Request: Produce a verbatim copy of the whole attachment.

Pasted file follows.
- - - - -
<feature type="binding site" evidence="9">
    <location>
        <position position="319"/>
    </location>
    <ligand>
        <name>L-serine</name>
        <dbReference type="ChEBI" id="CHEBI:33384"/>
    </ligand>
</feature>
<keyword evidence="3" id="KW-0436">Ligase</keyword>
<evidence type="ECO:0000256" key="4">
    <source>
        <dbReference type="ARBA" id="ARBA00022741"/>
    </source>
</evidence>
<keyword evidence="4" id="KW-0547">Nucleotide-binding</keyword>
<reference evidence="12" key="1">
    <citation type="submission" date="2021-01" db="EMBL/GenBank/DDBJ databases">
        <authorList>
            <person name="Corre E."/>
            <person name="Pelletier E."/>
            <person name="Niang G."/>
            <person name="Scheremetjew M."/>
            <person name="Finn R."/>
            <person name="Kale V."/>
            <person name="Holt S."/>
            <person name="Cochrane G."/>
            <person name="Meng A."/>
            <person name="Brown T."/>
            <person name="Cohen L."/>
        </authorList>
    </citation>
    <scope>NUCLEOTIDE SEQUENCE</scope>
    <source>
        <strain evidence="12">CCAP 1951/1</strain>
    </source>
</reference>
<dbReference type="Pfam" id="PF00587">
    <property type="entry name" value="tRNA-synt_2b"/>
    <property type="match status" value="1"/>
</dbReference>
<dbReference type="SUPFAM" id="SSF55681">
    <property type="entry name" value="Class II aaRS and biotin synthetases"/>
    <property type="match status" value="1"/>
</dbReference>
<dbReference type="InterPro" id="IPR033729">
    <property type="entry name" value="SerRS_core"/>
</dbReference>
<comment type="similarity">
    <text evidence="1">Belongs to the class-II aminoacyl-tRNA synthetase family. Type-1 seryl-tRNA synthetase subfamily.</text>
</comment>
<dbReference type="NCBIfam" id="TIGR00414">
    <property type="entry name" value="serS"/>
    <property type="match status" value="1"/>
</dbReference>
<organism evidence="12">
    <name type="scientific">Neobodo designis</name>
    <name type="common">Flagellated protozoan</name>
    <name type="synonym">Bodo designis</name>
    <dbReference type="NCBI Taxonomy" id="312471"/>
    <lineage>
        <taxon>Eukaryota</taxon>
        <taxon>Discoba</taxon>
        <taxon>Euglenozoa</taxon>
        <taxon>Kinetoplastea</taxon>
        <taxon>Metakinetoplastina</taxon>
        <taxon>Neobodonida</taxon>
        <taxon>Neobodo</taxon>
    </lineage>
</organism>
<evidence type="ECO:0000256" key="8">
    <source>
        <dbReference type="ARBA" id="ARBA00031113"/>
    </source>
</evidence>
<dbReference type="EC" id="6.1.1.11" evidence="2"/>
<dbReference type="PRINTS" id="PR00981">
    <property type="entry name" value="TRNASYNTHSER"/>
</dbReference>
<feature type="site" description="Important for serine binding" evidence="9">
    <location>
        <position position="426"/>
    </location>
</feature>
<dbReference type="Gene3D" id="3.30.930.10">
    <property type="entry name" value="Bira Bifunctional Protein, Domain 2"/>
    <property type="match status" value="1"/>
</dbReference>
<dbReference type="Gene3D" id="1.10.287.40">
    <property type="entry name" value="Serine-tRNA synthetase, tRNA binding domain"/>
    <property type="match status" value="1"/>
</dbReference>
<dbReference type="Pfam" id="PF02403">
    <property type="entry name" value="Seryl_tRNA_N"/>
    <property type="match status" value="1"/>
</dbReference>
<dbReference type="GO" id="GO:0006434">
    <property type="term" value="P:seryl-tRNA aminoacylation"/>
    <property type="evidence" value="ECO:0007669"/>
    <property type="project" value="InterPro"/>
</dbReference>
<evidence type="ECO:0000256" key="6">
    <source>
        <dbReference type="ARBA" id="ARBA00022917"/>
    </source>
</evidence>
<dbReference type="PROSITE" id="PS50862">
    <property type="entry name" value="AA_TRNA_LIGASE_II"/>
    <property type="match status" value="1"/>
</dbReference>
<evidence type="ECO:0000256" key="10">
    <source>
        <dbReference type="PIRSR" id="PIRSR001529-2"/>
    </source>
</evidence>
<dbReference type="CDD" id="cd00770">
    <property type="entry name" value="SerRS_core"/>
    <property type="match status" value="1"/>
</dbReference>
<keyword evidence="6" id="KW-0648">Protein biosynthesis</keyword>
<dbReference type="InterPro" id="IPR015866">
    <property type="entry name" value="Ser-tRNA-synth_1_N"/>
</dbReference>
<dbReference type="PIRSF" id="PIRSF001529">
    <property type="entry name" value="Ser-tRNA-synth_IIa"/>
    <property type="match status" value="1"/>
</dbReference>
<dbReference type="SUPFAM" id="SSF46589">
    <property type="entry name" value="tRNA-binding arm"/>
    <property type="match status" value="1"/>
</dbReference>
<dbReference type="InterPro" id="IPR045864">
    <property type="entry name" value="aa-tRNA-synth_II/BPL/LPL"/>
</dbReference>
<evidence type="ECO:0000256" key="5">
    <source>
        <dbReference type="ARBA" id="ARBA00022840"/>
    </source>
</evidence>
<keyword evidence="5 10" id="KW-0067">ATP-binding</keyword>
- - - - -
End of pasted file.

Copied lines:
<feature type="binding site" evidence="9">
    <location>
        <position position="319"/>
    </location>
    <ligand>
        <name>L-serine</name>
        <dbReference type="ChEBI" id="CHEBI:33384"/>
    </ligand>
</feature>
<keyword evidence="3" id="KW-0436">Ligase</keyword>
<evidence type="ECO:0000256" key="4">
    <source>
        <dbReference type="ARBA" id="ARBA00022741"/>
    </source>
</evidence>
<keyword evidence="4" id="KW-0547">Nucleotide-binding</keyword>
<reference evidence="12" key="1">
    <citation type="submission" date="2021-01" db="EMBL/GenBank/DDBJ databases">
        <authorList>
            <person name="Corre E."/>
            <person name="Pelletier E."/>
            <person name="Niang G."/>
            <person name="Scheremetjew M."/>
            <person name="Finn R."/>
            <person name="Kale V."/>
            <person name="Holt S."/>
            <person name="Cochrane G."/>
            <person name="Meng A."/>
            <person name="Brown T."/>
            <person name="Cohen L."/>
        </authorList>
    </citation>
    <scope>NUCLEOTIDE SEQUENCE</scope>
    <source>
        <strain evidence="12">CCAP 1951/1</strain>
    </source>
</reference>
<dbReference type="Pfam" id="PF00587">
    <property type="entry name" value="tRNA-synt_2b"/>
    <property type="match status" value="1"/>
</dbReference>
<dbReference type="SUPFAM" id="SSF55681">
    <property type="entry name" value="Class II aaRS and biotin synthetases"/>
    <property type="match status" value="1"/>
</dbReference>
<dbReference type="InterPro" id="IPR033729">
    <property type="entry name" value="SerRS_core"/>
</dbReference>
<comment type="similarity">
    <text evidence="1">Belongs to the class-II aminoacyl-tRNA synthetase family. Type-1 seryl-tRNA synthetase subfamily.</text>
</comment>
<dbReference type="NCBIfam" id="TIGR00414">
    <property type="entry name" value="serS"/>
    <property type="match status" value="1"/>
</dbReference>
<organism evidence="12">
    <name type="scientific">Neobodo designis</name>
    <name type="common">Flagellated protozoan</name>
    <name type="synonym">Bodo designis</name>
    <dbReference type="NCBI Taxonomy" id="312471"/>
    <lineage>
        <taxon>Eukaryota</taxon>
        <taxon>Discoba</taxon>
        <taxon>Euglenozoa</taxon>
        <taxon>Kinetoplastea</taxon>
        <taxon>Metakinetoplastina</taxon>
        <taxon>Neobodonida</taxon>
        <taxon>Neobodo</taxon>
    </lineage>
</organism>
<evidence type="ECO:0000256" key="8">
    <source>
        <dbReference type="ARBA" id="ARBA00031113"/>
    </source>
</evidence>
<dbReference type="EC" id="6.1.1.11" evidence="2"/>
<dbReference type="PRINTS" id="PR00981">
    <property type="entry name" value="TRNASYNTHSER"/>
</dbReference>
<feature type="site" description="Important for serine binding" evidence="9">
    <location>
        <position position="426"/>
    </location>
</feature>
<dbReference type="Gene3D" id="3.30.930.10">
    <property type="entry name" value="Bira Bifunctional Protein, Domain 2"/>
    <property type="match status" value="1"/>
</dbReference>
<dbReference type="Gene3D" id="1.10.287.40">
    <property type="entry name" value="Serine-tRNA synthetase, tRNA binding domain"/>
    <property type="match status" value="1"/>
</dbReference>
<dbReference type="Pfam" id="PF02403">
    <property type="entry name" value="Seryl_tRNA_N"/>
    <property type="match status" value="1"/>
</dbReference>
<dbReference type="GO" id="GO:0006434">
    <property type="term" value="P:seryl-tRNA aminoacylation"/>
    <property type="evidence" value="ECO:0007669"/>
    <property type="project" value="InterPro"/>
</dbReference>
<evidence type="ECO:0000256" key="6">
    <source>
        <dbReference type="ARBA" id="ARBA00022917"/>
    </source>
</evidence>
<dbReference type="PROSITE" id="PS50862">
    <property type="entry name" value="AA_TRNA_LIGASE_II"/>
    <property type="match status" value="1"/>
</dbReference>
<evidence type="ECO:0000256" key="10">
    <source>
        <dbReference type="PIRSR" id="PIRSR001529-2"/>
    </source>
</evidence>
<dbReference type="CDD" id="cd00770">
    <property type="entry name" value="SerRS_core"/>
    <property type="match status" value="1"/>
</dbReference>
<keyword evidence="6" id="KW-0648">Protein biosynthesis</keyword>
<dbReference type="InterPro" id="IPR015866">
    <property type="entry name" value="Ser-tRNA-synth_1_N"/>
</dbReference>
<dbReference type="PIRSF" id="PIRSF001529">
    <property type="entry name" value="Ser-tRNA-synth_IIa"/>
    <property type="match status" value="1"/>
</dbReference>
<dbReference type="SUPFAM" id="SSF46589">
    <property type="entry name" value="tRNA-binding arm"/>
    <property type="match status" value="1"/>
</dbReference>
<dbReference type="InterPro" id="IPR045864">
    <property type="entry name" value="aa-tRNA-synth_II/BPL/LPL"/>
</dbReference>
<evidence type="ECO:0000256" key="5">
    <source>
        <dbReference type="ARBA" id="ARBA00022840"/>
    </source>
</evidence>
<keyword evidence="5 10" id="KW-0067">ATP-binding</keyword>